Isaac comes across as a somewhat passive character in the history of Israel, but he subtly shows signs of great faith that many others lack.
What is the biblical account of Isaac?
The year before Isaac was born was a busy one for his parents. God gave Abram the covenant of circumcision and changed his name to Abraham ("father of many"). God reiterated His promise that Abraham's wife Sarah would bear Abraham's heir in a year's time — and when Abraham laughed at the thought of 91-year-old Sarah giving birth, God named their son Isaac, or "laughter." God also promised that Ishmael, Abraham's son with Sarah's handmaiden Hagar, would father twelve princes.
Shortly after Abraham circumcised his household, God struck down Sodom and Gomorrah, saving only Lot and his daughters. Then Abraham moved his family to the Negev where he, once again, lied to a king, telling him the beautiful Sarah was his sister. God warned King Abimelech of Sarah's true position, and Abimelech and Abraham reconciled.
Finally, when Abraham was 100 years old and Sarah was 91, Isaac was born. Upon his birth, his mother drove out his 14-year old half-brother Ishmael and Ishmael's mother (Genesis 21).
The Bible doesn't say how old Isaac was when God called Abraham to sacrifice him (Genesis 22). We do know that during the ordeal, Isaac showed a faith in God that was surpassed only by that of his father. There's no sign that Isaac struggled while Abraham bound him or of surprise when God provided a ram instead. The test of faith seemed to have been for both Abraham and Isaac, and they both passed with flying colors.
When Isaac was 38, Sarah died (Genesis 23). Abraham purchased a field with a cave and buried her there. As Abraham grew older, the thought of Isaac's progeny grew in his mind, but he knew better than to find a wife for Isaac amongst the ungodly Canaanites. He had heard that his brother, Nahor, had fathered several sons, so he sent his servant to his family's home in Haran in modern-day Turkey to find Isaac a wife. After the servant made a show of Abraham's riches, Nahor's granddaughter Rebekah agreed to return with him and marry Isaac. Isaac fell in love and was comforted two years after Sarah's death (Genesis 24).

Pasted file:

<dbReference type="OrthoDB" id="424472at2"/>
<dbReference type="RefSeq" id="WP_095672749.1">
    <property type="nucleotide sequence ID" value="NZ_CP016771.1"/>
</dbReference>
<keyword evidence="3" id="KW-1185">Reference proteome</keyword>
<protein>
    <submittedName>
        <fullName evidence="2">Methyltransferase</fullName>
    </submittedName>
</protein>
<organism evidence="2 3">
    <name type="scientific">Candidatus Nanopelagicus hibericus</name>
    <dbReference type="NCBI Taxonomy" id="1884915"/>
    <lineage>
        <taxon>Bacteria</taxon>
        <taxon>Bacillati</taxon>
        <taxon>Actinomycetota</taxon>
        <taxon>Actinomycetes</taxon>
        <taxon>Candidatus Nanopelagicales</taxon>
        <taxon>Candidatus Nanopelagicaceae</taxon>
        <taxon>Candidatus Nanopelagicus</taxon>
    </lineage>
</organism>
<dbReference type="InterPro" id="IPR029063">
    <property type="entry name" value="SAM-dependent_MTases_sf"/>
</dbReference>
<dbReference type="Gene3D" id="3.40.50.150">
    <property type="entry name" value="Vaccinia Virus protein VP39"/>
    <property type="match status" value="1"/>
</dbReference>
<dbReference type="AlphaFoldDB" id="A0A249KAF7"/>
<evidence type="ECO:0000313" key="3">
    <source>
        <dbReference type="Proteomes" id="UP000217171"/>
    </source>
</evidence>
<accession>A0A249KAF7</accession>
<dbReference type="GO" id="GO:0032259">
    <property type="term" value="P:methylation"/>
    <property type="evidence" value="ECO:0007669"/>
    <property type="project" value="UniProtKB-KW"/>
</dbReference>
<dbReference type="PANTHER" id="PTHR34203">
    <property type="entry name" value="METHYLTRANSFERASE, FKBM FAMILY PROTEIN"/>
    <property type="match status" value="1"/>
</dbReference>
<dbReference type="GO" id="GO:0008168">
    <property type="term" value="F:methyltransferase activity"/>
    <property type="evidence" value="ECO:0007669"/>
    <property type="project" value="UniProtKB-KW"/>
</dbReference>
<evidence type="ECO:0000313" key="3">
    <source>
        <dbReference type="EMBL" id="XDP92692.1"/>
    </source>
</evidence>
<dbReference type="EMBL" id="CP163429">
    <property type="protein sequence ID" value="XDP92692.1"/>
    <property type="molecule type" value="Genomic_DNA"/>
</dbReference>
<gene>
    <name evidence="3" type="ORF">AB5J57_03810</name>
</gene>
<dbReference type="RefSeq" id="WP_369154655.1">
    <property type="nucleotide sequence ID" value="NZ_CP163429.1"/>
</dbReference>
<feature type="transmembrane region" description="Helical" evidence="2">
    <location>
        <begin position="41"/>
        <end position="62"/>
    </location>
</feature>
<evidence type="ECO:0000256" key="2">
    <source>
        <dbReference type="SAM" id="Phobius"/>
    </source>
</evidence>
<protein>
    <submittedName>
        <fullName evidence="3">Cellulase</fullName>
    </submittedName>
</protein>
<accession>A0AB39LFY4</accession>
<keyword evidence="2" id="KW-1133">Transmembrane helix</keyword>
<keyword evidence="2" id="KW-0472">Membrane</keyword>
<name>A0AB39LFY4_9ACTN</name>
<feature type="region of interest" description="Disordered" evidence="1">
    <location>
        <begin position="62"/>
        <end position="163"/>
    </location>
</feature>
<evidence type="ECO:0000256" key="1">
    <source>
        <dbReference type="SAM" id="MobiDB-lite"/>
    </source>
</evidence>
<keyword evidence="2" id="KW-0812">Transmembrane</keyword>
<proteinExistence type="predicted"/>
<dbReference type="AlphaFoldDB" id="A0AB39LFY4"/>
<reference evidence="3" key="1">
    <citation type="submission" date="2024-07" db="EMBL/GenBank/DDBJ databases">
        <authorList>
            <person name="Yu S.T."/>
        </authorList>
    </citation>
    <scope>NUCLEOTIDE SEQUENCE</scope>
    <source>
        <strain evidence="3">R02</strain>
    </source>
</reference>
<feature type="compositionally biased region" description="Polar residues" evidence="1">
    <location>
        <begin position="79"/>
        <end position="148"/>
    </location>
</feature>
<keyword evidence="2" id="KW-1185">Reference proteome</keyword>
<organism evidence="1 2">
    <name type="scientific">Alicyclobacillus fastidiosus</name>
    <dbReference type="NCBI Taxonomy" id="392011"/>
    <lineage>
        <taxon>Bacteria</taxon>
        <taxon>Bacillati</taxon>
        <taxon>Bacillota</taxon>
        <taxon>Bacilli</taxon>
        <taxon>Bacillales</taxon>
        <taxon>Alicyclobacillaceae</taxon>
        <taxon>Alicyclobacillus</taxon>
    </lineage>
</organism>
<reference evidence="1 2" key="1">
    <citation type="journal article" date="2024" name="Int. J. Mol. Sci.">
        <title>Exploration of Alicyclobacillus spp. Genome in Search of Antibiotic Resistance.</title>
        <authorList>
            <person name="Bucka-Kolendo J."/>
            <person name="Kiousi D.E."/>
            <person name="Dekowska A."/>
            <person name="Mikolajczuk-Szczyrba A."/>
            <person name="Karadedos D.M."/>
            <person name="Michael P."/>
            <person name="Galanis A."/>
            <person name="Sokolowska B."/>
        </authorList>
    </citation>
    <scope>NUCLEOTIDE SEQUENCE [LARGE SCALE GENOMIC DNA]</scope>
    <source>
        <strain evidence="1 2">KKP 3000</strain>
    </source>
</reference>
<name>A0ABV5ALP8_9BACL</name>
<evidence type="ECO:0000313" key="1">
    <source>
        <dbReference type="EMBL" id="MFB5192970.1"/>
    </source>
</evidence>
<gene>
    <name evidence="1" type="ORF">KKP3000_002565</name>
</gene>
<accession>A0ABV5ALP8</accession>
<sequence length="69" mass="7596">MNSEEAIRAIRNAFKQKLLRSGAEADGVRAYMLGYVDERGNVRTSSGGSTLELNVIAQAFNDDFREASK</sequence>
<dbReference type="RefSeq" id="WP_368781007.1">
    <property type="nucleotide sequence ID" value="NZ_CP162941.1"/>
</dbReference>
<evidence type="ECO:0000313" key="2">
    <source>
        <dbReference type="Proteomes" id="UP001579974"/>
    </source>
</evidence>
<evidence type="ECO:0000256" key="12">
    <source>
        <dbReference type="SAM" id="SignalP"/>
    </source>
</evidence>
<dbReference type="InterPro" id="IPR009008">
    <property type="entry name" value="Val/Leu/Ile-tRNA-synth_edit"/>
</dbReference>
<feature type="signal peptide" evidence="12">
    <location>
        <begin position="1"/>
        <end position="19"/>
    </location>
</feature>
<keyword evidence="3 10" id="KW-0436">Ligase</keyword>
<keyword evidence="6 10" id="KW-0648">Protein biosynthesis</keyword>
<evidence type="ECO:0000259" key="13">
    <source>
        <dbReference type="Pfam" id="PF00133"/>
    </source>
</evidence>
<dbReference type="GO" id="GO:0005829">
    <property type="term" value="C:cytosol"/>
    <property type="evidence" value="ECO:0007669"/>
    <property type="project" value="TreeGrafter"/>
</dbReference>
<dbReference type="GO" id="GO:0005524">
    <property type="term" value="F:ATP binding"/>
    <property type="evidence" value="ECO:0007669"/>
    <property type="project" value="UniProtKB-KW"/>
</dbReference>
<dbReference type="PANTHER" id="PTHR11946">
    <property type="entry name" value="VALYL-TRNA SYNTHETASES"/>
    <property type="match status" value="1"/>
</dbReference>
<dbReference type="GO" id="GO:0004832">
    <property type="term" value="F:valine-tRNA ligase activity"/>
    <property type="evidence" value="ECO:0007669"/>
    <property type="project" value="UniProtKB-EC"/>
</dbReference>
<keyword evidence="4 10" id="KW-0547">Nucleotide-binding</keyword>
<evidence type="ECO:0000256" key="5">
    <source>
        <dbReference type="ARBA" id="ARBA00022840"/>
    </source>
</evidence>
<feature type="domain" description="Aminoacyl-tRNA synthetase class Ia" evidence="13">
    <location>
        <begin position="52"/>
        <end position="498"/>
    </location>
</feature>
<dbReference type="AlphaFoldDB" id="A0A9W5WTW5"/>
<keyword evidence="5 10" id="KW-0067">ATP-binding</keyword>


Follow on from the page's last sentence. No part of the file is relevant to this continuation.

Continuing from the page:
When Isaac was 75 years old and Abraham was 175, Abraham died (Genesis 25:1-11). By then, Abraham had six other sons by his second wife, Keturah. Isaac was Abraham's sole heir, but before he died, Abraham prevented conflict by providing for his other sons and making sure they settled far from Isaac. It must have worked, as when Abraham died, Isaac and Ishmael buried him together with Sarah with no sign of animosity.
Like Sarah, Rebekah was barren. Isaac prayed for her and when he was 60 years old she became pregnant with twins. Very active twins, prenatally speaking. When she asked God why they were so active, God revealed to her that each boy would be the father of a nation, but it is the younger who would be Isaac's heir (Genesis 25:19-28). The boys could not be more different. Esau had ruddy skin and a lot of body hair, and loved to hunt. Jacob, who was born holding Esau's heel, was quiet but conniving. Jacob did his part to ensure God's prophecy when he convinced a hungry Esau to trade his birthright for a bowl of lentil stew and a piece of bread (Genesis 25:29-34).
With the land in famine, God convinced Isaac to keep his family in the Negev, near King Abimelech of the Philistines, instead of traveling to Egypt. Once he was settled, he followed in his foolish father's footsteps by claiming Rebekah was his sister. After some time, Abimelech discovered the truth and scolded Isaac soundly, then put out an edict ensuring the protection of Isaac's life and Rebekah's virtue (Genesis 26:1-11).
God's blessings ensured Isaac's crops and livestock flourished, even to the point that the Philistines got concerned and Abimelech kindly requested that they leave. Isaac moved to the land where Abraham had dug several wells, and cleared them of the Philistines' attempt to bury them. After some drama with locals who wanted the wells and a peace treaty with Abimelech, Isaac's servants dug one final well and they founded the city of Beersheba (Genesis 26:12-33).
When Esau was 40 and Isaac was 100, Esau married two Hittite women who promptly made life bitter for both Isaac and Rebekah (Genesis 26:34-35). Despite this, Esau was still Isaac's favorite. He told Esau to hunt game and make a stew, and he would give Esau the blessing of the firstborn. Rebekah had other ideas. Anxious to ensure her favorite Jacob received the blessing and knowing Isaac's senses were fading, she made a stew of goat meat and put the goat skin on Jacob's hairless arms. An old coat of Esau's was all that needed to convince Isaac that Jacob was Esau, and Jacob received the blessing. All that's left for Esau was the promise that although his people would be wild warriors, they would eventually break out from under Jacob's rule (Genesis 27). Esau's descendants went on to be the Edomites who loved to bring the Israelites trouble any chance they got.
Fearful of Esau's fury, Rebekah told Jacob he must flee to her brother Laban in Haran, then told Isaac she was sending him there to find a wife. Isaac blessed Jacob and sent him on his way (Genesis 28:1-5). Meanwhile, Esau realized that his parents didn't want their sons to marry Canaanites, including his two wives, so he married a daughter of Ishmael (Genesis 28:6-9).
By the time Jacob returned with two wives, two concubines, and a whole bunch of children, Esau had cooled down. The brothers reconciled in time to bury their 180-year-old father with Abraham and Sarah (Genesis 35:27-29).
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